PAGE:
The X-Files: “3”

Curing Mulder’s Insomnia

by Sarah Stegall

copyright ©1994 by Sarah Stegall

Writer: Glen Morgan and James Wong

Director: David Nutter

David Duchovny should be a controlled substance.

Now I understand why Chris Carter, executive producer and creator of “The X-Files”, has been so adamant about Fox Mulder being “a monk”. When Duchovny unleashes the sensuality hiding behind those sleepy eyes, he overwhelms everything else on the screen. As a dues-paying, card-carrying member of the David Duchovny Estrogen Brigade, I am not sure I can be objective about “3”. There is just too much here to overwhelm the critical judgment: David himself finally performing up to his potential, a compelling story, the excellent special effects, the ratcheting tension that just gets tighter and tighter.

The opening scene, where Fox Mulder rips the plastic dust covers off the X-Files, was one of the most emotionally satisfying scenes I’ve had from this show. To follow that bittersweet triumph with the opening of X-File Number 73317, “Scully, Dana”, shows a sophisticated grasp of irony. Every act, including the teaser, built up to a scream: the older businessman in his hot tub, John “the Son” on the jail cell floor, the Asian man on the floor of the restaurant. Little touches I liked: Mulder wearing Dana Scully’s cross as a keepsake; Club Tepes, recalling the real name of the “original Dracula”, Vlad Tepes; the movie “M” playing in the club. There are some wonderful Mulderisms in this one: “I never sleep anymore” (although Kristen seems to have found the cure for his insomnia; in Act Three she has to wake him). “Normal is not what I think,” seems to be a definitive Mulderism. I loved Fox Mulder’s conversation with the coroner: “You’re upsetting me, on several different levels.” Without Dana Scully to play angel’s advocate, Mulder has to be his own skeptic: how refreshing to see him agreeing with a police officer that their “vampire” isn’t what he seems.

The production values of “The X-Files” continue to meet the highest expectations. Director David Nutter and Art Director Graeme Murray use chiaroscuro with the sure hand of a Caravaggio: the scene in Kristen’s bedroom–where she attacks not Fox Mulder but the vampire we never suspected, standing in the shadows–was masterful. A flashlight beam cutting through the darkness like a knife of light, Mulder moving through the half-lit Club Tepes in striking contrast to its denizens, the sterile beauty of Kristen’s house, the hellish glow of the Malibu Canyon fire were all part of the visual feast this show is becoming. Coupled with Mark Snow’s Emmy-quality music, this has to be the outstandingly produced show on television.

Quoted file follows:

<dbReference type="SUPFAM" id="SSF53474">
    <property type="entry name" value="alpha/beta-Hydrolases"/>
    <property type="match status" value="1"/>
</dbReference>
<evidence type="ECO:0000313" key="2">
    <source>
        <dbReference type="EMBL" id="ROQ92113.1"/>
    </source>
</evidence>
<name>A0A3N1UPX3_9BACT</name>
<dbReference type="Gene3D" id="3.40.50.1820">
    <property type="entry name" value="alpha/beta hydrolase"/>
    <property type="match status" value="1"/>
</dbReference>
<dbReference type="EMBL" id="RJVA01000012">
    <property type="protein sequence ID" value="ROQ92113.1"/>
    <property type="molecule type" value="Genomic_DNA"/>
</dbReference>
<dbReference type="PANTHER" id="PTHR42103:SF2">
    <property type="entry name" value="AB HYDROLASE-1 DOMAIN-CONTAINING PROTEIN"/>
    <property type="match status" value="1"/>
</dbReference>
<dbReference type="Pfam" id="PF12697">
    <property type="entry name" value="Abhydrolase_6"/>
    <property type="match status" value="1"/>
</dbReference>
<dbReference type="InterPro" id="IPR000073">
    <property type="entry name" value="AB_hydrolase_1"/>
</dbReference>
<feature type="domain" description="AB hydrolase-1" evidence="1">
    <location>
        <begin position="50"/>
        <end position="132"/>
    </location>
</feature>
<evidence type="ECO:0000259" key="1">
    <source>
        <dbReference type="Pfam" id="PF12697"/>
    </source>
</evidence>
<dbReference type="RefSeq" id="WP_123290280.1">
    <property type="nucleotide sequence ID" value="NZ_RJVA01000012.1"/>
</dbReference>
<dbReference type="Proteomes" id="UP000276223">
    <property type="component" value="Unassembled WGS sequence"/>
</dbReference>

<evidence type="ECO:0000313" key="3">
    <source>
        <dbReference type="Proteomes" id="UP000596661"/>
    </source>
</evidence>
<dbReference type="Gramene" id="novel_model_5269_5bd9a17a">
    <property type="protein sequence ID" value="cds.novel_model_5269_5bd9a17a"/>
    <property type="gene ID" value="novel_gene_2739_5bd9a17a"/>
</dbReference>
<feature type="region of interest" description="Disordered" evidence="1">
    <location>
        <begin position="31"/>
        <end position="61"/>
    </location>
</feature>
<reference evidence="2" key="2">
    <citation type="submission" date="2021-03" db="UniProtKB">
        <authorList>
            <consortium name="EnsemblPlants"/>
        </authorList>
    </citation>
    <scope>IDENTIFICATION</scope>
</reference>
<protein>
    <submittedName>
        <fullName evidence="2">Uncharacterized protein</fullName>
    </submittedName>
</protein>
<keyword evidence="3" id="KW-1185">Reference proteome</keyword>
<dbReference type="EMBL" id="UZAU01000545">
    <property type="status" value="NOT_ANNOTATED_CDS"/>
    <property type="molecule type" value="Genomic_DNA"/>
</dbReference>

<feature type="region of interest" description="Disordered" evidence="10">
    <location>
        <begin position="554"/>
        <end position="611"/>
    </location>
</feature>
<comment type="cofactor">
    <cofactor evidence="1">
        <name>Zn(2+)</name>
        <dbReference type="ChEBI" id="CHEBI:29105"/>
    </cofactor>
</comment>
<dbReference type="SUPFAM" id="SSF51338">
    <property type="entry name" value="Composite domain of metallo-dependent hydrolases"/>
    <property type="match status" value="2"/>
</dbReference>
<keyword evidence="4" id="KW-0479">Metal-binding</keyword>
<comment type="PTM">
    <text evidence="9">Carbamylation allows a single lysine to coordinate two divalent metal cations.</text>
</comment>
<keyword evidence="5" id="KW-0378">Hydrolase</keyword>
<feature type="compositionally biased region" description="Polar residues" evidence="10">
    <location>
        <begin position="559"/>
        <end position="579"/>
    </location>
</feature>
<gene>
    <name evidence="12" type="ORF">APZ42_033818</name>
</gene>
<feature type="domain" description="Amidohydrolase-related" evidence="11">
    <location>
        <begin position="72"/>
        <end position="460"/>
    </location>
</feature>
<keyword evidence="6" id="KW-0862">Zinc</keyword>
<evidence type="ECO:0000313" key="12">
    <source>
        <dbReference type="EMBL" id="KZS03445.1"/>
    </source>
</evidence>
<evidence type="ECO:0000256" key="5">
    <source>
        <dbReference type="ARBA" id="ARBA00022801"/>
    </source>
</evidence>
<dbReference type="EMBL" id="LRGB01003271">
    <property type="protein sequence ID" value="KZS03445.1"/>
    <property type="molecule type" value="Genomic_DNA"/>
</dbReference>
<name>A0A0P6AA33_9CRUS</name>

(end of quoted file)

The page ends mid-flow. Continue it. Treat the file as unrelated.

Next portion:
My only real problem with this episode is the confirmation of a disturbing trend lately in “The X-Files”: showing us the monster. In “Little Green Men” and “Duane Barry” we have been shown actual aliens, albeit in a manner which left it open to question as to whether they were real or hallucinations. But in “3” there is no doubt remaining: not only does John, “The Son” come back from the dead, but Fox Mulder wrestles with and subdues him, a man whose corpse he was examining only hours ago. There can be no doubt we are dealing with actual supernatural phenomena here, and it was that room for doubt that gave the show its air of mystery and cool suspense. In a world of half-truths and nested lies, “The X-Files” appeals to us because of its double meanings, its teasing ambiguity, its sleight-of-hand. To drag an actual vampire literally into the light is to kill the mystery, and I hope it doesn’t happen too often.

Pop quiz, folks: tall, dark, and sultry, with bedroom eyes, a strong jaw, a prominent nose, and a full sensual mouth. Who am I describing? Ten points if you said David Duchovny, fifty points if you said Perrey Reeves. I looked forward with great interest to seeing David Duchovny’s real-life girlfriend: I never expected her to physically resemble him so closely, right down to the fine, silken voice. And she is just as good an actor, too: her final scene, holding the match and confronting the Son in an heroic act of self-destruction, was excellent. What a classic Morgan and Wong twist: to destroy a vampire, she must become one, yet does so in a way that leaves her essential innocence intact. Kudos to Ms. Reeves for her talent and her incredible luck.

It is difficult for me to achieve any kind of distance on the shaving scene: I couldn’t untangle Perrey and David from Kristen and Fox in my mind. For me, it was a pure sensual delight to see that slow, sexy smile come out of hiding, to see David shot from below, highlighting that jaw and mouth, to see those drowsy eyes catch fire, to see Mulder’s tight control break when Kristen kissed him. I had wondered how the writers could involve a grief-stricken Mulder in a sexual situation without making him callous. Morgan, Wong, and Ruppenthal did it the only way that made sense–by calling on his sympathy for a victim and his own unacknowledged need for comfort. Mulder was intrigued by the alluring Kristen, but what really undermined his defenses was her own vulnerability. She appealed to Mulder’s deep-seated need to protect and defend, and opened him up like an oyster.

David was definitely at the top of his form in this episode. (How does he make his eyes change color on cue?) In Act Three, there is a moment when Mulder decides, for perhaps more than one reason, to stay with Kristen. She tells him to get cleaned up, and he reacts to her suggestion with humor, acceptance, seductiveness, and weary acknowledgement. He does this solely through facial expression, showing all of them at once in a second or less. Duchovny makes no secret of his preference for making movies, but the intimate medium of television is more suitable for highlighting his extraordinary expressiveness.

This one gets a full five sunflower seeds out of five, with extra salt for the seduction scene.